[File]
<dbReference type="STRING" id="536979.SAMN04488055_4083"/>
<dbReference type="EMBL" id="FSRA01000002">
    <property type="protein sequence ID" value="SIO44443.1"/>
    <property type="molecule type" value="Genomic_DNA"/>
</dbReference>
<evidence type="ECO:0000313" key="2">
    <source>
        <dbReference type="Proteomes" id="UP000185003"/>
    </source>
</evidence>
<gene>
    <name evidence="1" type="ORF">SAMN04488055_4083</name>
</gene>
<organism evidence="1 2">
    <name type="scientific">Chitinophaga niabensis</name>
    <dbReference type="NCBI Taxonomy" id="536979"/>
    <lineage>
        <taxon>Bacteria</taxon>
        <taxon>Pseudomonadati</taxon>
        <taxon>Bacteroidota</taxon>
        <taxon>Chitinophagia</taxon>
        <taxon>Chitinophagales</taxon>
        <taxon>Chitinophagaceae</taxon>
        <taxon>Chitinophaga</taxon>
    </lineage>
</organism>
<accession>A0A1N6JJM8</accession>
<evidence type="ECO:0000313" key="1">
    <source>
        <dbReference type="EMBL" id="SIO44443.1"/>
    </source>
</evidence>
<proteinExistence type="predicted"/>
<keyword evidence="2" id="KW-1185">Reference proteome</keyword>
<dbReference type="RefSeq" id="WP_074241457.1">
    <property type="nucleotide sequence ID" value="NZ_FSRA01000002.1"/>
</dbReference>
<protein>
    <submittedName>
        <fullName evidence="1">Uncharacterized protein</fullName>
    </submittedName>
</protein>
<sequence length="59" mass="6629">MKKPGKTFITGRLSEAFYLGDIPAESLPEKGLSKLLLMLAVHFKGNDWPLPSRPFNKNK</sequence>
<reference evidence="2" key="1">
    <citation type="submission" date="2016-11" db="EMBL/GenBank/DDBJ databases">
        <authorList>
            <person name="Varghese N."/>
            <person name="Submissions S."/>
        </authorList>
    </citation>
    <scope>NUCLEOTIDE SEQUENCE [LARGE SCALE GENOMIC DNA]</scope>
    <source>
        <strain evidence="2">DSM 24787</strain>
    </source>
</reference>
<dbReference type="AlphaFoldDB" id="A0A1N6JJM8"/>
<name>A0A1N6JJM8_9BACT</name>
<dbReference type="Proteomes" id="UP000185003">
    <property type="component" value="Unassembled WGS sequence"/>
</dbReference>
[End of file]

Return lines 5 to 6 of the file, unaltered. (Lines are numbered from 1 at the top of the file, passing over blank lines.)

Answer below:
</dbReference>
<evidence type="ECO:0000313" key="2">